Posted on Mar 12, 2018, 9 p.m.
Researchers at Queen Mary University of London have conducted a study which suggests that women who use menopausal hormone therapy treatment appear to have a heart structure and function that is linked to a lower risk of heart failure, as published in PLOS ONE.
Menopausal hormone therapy effects on cardiovascular health in menopausal women has been controversial and unclear. Data has suggested that menopausal hormone therapy has protective effect on the heart which lead to menopausal hormone therapy routinely being prescribed for the prevention of heart disease, additional studies to confirm this have had varied results.
Researchers analyzed data collected from over 500,000 individuals in a UK Biobank which holds a database of health questionnaire data, physical measurements, and biological samples, including cardiovascular MRI data which may help to overcome the lack of detailed data of the effects of menopausal hormone therapy on cardiovascular health. Gaining a greater understanding of the effects of menopausal hormone therapy on heart health is important as there are over 2.3 million women using menopausal hormone therapy treatment in the UK alone with current evidence of the effects being controversial and conflicted.
According to the researchers with their findings they have been able to show the use of menopausal hormone therapy is not associated with any adverse changes to heart function and structure, and may be associated with some healthier heart characteristics.
1,604 post-menopausal women participated in this study who were free of known cardiovascular disease of which 32% had been using menopausal hormone therapy for at least 3 years, who had their left ventricular and left atrial structure and function examined by the researchers. It was found in this study that menopausal hormone therapy use was not associated with adverse changes in cardiac function and structure. Smaller LA and LV chamber volumes were observed which have been linked to favourable cardiovascular outcomes which include lower risk of heart failure and mortality. LV mass was also looked at, with increases to LV mass predicting a higher incidence of cardiovascular events and mortality, with no significant difference found between the LV mass between the 2 groups of women.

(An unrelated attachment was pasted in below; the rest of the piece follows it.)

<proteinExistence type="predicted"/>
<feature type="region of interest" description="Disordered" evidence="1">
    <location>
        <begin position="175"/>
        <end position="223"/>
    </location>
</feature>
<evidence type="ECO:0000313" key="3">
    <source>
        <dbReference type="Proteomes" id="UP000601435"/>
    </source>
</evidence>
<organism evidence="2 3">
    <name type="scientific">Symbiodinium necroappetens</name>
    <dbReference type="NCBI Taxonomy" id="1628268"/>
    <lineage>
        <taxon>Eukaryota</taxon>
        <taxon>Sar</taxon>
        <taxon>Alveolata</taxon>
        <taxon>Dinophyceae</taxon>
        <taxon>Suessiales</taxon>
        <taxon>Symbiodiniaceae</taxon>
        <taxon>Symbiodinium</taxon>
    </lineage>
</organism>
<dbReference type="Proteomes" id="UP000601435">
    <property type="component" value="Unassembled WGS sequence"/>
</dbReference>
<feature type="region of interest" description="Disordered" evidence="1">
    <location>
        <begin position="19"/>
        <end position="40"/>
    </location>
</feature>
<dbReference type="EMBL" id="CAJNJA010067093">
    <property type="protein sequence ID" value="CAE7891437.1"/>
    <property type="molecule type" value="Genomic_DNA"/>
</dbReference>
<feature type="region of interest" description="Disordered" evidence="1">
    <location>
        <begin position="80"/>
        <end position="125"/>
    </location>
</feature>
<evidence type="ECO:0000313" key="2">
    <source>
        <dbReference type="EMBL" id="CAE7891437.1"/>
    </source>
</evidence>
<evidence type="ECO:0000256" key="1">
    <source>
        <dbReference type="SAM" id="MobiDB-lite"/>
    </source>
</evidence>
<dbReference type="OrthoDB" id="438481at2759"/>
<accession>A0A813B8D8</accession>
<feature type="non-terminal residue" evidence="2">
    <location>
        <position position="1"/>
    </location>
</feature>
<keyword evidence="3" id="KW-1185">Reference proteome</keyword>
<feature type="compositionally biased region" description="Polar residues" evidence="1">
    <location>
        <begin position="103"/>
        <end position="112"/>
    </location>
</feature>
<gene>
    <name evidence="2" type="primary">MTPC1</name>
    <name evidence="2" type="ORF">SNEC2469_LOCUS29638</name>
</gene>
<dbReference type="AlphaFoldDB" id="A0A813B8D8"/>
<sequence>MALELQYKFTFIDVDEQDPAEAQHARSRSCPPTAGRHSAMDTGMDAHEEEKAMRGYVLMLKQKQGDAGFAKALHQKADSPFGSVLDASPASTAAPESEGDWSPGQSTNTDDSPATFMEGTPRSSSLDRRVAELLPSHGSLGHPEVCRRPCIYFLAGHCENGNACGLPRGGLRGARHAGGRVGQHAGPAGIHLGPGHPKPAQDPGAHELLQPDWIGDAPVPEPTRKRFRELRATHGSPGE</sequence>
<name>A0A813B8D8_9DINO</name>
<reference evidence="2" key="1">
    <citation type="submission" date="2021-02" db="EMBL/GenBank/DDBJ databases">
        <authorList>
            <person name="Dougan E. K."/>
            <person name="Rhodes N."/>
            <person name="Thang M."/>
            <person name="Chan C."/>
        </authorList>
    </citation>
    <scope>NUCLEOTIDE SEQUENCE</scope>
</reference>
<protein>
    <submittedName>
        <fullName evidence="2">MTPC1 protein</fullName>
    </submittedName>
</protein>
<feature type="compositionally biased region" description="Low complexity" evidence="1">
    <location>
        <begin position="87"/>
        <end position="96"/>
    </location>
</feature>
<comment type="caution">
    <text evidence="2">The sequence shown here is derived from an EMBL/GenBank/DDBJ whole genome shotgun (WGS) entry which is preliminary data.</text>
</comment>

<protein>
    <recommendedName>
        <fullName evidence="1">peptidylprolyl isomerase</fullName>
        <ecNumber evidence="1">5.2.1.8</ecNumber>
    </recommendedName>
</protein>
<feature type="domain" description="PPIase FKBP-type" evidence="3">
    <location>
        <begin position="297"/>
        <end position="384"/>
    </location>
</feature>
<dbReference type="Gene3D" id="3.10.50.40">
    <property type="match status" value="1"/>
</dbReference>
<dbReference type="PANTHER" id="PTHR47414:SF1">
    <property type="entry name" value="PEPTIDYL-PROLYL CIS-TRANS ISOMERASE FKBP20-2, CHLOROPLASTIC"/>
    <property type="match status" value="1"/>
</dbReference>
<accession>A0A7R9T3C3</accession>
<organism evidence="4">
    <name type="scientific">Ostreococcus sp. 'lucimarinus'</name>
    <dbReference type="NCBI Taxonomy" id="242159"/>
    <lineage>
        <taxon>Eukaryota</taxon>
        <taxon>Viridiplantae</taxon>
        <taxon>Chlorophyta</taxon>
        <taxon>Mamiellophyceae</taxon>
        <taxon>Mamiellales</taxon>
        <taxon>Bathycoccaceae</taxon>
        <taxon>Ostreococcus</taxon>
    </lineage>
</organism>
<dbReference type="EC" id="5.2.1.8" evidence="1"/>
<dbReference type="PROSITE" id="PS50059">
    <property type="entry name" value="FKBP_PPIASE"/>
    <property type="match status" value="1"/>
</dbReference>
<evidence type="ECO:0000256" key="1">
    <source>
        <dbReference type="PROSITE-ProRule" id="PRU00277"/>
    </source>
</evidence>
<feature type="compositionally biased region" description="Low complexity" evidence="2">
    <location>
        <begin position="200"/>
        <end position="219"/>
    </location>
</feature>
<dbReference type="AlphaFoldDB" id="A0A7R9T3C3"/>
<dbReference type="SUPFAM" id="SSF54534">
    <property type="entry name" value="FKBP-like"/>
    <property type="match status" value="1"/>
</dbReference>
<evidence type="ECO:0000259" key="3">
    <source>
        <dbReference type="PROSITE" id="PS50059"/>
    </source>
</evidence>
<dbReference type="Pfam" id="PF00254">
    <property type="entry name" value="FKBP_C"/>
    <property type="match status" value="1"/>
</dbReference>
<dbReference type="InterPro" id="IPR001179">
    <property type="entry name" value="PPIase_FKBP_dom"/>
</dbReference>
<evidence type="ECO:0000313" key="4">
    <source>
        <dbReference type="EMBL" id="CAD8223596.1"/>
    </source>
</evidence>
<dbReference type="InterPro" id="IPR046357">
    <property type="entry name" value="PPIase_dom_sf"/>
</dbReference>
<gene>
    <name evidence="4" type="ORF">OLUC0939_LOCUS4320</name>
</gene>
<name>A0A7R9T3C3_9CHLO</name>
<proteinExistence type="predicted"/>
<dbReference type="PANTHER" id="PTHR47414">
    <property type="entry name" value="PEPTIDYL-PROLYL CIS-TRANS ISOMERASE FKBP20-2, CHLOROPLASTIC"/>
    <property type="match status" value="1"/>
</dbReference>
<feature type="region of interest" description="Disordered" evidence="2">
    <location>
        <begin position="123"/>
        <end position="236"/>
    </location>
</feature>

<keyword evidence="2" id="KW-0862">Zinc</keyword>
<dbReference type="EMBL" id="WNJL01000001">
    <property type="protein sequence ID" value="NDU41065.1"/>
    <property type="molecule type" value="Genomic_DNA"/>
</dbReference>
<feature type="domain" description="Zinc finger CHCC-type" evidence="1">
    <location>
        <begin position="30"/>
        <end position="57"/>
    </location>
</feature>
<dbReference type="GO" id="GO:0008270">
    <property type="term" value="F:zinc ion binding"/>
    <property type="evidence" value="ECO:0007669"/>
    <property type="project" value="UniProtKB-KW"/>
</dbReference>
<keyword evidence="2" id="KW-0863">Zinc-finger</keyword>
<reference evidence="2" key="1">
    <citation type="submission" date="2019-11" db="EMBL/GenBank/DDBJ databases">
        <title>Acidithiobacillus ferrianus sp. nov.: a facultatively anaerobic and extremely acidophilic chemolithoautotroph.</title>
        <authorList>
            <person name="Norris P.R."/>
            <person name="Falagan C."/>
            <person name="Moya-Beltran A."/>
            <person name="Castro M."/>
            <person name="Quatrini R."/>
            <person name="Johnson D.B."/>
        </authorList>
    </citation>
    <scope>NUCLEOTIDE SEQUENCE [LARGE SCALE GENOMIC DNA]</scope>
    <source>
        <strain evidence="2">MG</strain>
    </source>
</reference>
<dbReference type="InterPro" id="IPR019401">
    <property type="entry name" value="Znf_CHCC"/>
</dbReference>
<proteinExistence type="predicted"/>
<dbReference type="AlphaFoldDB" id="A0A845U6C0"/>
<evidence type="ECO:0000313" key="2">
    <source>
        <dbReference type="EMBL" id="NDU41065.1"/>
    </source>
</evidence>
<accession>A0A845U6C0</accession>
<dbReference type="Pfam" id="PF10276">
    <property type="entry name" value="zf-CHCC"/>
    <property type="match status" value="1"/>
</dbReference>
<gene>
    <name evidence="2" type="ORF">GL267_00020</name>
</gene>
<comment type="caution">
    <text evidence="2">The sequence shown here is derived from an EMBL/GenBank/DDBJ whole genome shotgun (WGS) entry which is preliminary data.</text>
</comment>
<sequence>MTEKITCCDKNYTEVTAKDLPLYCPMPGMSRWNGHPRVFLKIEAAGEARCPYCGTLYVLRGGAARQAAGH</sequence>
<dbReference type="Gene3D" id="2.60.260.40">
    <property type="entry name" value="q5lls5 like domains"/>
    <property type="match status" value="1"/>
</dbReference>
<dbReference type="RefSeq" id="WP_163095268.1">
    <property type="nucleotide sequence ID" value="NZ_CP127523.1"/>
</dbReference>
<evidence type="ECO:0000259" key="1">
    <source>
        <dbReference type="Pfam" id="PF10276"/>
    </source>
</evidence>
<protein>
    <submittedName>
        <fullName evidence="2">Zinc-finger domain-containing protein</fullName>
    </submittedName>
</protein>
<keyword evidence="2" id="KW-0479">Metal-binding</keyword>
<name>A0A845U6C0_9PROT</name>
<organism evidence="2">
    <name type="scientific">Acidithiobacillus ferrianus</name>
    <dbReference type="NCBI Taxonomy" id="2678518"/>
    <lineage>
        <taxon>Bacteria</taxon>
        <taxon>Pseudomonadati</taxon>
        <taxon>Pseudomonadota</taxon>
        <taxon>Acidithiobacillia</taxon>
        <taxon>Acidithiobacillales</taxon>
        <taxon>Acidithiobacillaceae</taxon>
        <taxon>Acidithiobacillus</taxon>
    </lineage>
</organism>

Menopausal hormone therapy treatment effects on heart health is still unclear, with research showing both negative and positive effects on the heart health. Researchers say that this study helps to add to the understanding by suggesting that the treatment does have positive effects giving reassurance to women taking menopausal hormone therapy treatment. This study does not consider all the ways this therapy affects cardiovascular health, which means more research is still need to gain more complete knowledge.
Women should not take menopausal hormone therapy specifically to improve heart health due to the effects not being fully known. However for most menopausal women the benefits of taking menopausal hormone therapy outweigh any potential risks, especially to women under the age of 60. Each woman’s situation is unique, so it is recommended to speak to a GP to find out if menopausal hormone therapy is appropriate before beginning treatment.
Materials provided by Queen Mary University of London.
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Mihir M. Sanghvi, Nay Aung, Jackie A. Cooper, José Miguel Paiva, Aaron M. Lee, Filip Zemrak, Kenneth Fung, Ross J. Thomson, Elena Lukaschuk, Valentina Carapella, Young Jin Kim, Nicholas C. Harvey, Stefan K. Piechnik, Stefan Neubauer, Steffen E. Petersen. The impact of menopausal hormone therapy (MHT) on cardiac structure and function: Insights from the UK Biobank imaging enhancement study. PLOS ONE, 2018; 13 (3): e0194015 DOI: 10.1371/journal.pone.0194015